Damn, I’m a writer

When I went through the Red Cedar Writing Project in 2005, I was a teacher of writing who was becoming a writer. At the center of the Writing Project experience is the notion that to teach, one must do. One of the first steps was to own our identities as writers, even though calling myself a ‘writer’ felt as if I was overreaching. That changed on our Writing Marathon day when we adopted the mantra: “Damn, I’m a Writer.”  I love that phrase because it encompasses that moment when we move from being afraid of that identity to coming more fully into ourselves as writers.

This summer marked the launch of the Gradhacker website, and I’m proud to report that I’ve been a contributing writer since the first week. I love the Gradhacker community and there are some great posts going up every Monday, Wednesday, and Friday. The only downside to writing on biweekly basis (not to mention all the writing one does as a student) is that my personal blog space has been a tad neglected. I am starting lots of new things this Fall, so that hasn’t helped matters either. I figured I should give myself credit for those other posts, so I wanted to just acknowledge that work in this space, too.

My Gradhacker posts from this summer:

  • Grad School made me stupid
  • I loved writing this post. It is the closest I’ve come to articulating how I generally feel most days in school. The title is a little misleading: in this context “stupid” is a good thing.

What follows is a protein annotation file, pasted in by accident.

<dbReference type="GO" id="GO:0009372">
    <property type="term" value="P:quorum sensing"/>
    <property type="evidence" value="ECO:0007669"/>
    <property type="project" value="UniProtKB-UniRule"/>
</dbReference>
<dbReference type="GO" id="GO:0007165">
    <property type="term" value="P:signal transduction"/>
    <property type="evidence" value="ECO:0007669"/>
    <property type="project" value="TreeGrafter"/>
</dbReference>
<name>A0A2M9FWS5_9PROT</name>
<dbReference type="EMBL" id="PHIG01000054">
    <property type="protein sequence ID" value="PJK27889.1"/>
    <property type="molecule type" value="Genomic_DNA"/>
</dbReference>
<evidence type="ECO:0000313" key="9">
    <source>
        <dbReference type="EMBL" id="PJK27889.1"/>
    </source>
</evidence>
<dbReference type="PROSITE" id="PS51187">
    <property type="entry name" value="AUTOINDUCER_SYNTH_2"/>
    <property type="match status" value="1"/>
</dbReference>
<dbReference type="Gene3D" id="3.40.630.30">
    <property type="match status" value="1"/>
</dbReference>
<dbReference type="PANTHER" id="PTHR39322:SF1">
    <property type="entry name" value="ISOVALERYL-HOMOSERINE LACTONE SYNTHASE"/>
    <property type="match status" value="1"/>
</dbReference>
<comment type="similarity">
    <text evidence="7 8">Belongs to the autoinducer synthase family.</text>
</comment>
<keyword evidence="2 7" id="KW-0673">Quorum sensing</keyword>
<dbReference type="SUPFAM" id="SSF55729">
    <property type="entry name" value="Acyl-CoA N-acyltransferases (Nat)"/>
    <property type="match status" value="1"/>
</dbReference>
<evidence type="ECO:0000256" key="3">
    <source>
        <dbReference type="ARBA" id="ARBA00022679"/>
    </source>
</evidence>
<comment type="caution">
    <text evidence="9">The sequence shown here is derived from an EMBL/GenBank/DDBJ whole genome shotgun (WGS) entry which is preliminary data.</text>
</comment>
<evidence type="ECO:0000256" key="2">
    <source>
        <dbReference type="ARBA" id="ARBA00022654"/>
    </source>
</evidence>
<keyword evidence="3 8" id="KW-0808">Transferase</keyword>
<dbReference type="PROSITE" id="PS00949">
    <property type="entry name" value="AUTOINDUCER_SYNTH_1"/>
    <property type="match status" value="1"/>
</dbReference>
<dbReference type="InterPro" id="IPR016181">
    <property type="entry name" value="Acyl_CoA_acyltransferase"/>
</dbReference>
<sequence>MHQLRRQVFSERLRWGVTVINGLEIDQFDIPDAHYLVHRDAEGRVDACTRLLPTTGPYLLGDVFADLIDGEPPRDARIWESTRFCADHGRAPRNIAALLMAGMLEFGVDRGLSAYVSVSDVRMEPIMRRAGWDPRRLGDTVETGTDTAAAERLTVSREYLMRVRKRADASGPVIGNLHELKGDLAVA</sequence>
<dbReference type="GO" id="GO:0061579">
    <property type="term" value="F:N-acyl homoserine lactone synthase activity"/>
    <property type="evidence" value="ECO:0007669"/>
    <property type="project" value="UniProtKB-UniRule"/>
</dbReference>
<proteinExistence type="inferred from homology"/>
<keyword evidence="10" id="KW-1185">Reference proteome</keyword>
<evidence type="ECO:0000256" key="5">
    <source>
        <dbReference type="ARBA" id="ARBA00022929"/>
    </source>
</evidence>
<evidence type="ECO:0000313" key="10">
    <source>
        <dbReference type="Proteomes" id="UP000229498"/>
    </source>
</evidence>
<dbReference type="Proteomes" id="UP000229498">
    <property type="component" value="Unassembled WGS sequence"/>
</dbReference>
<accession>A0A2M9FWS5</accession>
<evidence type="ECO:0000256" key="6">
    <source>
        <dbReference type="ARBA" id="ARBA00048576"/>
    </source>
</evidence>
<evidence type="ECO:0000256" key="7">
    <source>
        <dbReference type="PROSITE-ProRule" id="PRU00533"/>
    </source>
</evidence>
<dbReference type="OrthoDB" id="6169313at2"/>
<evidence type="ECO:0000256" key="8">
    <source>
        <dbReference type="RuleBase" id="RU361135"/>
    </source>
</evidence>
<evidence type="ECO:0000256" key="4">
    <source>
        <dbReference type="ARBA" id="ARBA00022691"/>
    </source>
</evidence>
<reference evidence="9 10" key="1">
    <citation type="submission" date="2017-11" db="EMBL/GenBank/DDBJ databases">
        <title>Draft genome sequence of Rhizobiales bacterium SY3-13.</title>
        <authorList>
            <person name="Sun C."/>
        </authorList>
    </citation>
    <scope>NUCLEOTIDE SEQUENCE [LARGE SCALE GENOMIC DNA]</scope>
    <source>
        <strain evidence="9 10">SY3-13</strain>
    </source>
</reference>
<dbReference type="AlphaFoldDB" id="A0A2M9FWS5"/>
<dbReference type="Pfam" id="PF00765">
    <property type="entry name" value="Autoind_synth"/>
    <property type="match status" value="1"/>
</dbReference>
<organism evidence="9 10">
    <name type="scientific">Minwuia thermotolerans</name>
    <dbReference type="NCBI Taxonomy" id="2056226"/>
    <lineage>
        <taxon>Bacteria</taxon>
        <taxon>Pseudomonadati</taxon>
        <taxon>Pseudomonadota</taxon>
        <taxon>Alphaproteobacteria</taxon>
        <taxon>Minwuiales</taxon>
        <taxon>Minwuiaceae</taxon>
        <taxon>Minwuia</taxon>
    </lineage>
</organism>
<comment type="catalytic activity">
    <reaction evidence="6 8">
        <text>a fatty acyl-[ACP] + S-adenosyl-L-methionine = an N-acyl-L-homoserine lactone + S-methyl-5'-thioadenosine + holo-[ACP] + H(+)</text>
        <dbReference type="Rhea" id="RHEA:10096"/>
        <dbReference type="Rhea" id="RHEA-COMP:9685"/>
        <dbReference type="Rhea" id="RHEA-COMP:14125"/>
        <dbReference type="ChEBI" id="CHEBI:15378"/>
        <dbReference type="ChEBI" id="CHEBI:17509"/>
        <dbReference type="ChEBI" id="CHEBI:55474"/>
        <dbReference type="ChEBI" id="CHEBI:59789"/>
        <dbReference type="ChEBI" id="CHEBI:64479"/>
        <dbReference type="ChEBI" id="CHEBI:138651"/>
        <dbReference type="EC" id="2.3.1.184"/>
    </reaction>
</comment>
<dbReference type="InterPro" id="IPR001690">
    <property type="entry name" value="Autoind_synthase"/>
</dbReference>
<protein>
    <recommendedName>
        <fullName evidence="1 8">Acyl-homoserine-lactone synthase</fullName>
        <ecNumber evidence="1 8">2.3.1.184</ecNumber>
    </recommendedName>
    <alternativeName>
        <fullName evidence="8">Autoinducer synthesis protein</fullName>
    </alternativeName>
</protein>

• Google + Grad School = Awesome?
  • The best part about writing this post was that Professor Hacker ran a post on the same topic on the same day. I had a lot of fun between the discussions in the two communities.
  • Hacking the Digital Classroom with ‘Digital Is’
  • I am a HUGE fan of Digital Is.  The National Writing Project’s work on digital literacy always impresses me.
  • 7 Ways to Survive a Lit Review
  • All summer I worked on a lit review and the best part about it were the little notes to myself I wrote as I went along for the blog post I knew I would write when I was done. Somehow the fact that streamlining my workflow might turn into a helpful blog post made it more fun. Maybe the 8th tip would be: plan a blog post about your workflow when you finish 😉
  • Banishing Impostor Syndrome
  • While this post has the least amount of comments on the actual post, I’ve had more messages sent to me privately about this post than any other I have written. It clearly is an unspoken issue for lots of us (and I didn’t just hear from grad students).
  • I also repurposed an old post: Mamacademic: how I hack parenthood, grad school, etc

In other news, a book chapter I wrote finally came to fruition. Here I am holding a real live book with my real live writing in it.

Zellner, A. (2011). Reflections of a Cultural Translator. In L. Rex and M. Juzwik (Eds). Narrative Discourse Analysis for Teacher Educators: Managing Cultural Difference in the Classroom. (pp. 131-135). Cresskill, NJ: Hampton Press.


Article Global Facebook Twitter Myspace Friendfeed Technorati del.icio.us Digg Google StumbleUpon Eli Pets

Leave a Reply

Your email address will not be published. Required fields are marked *

Additional comments powered byBackType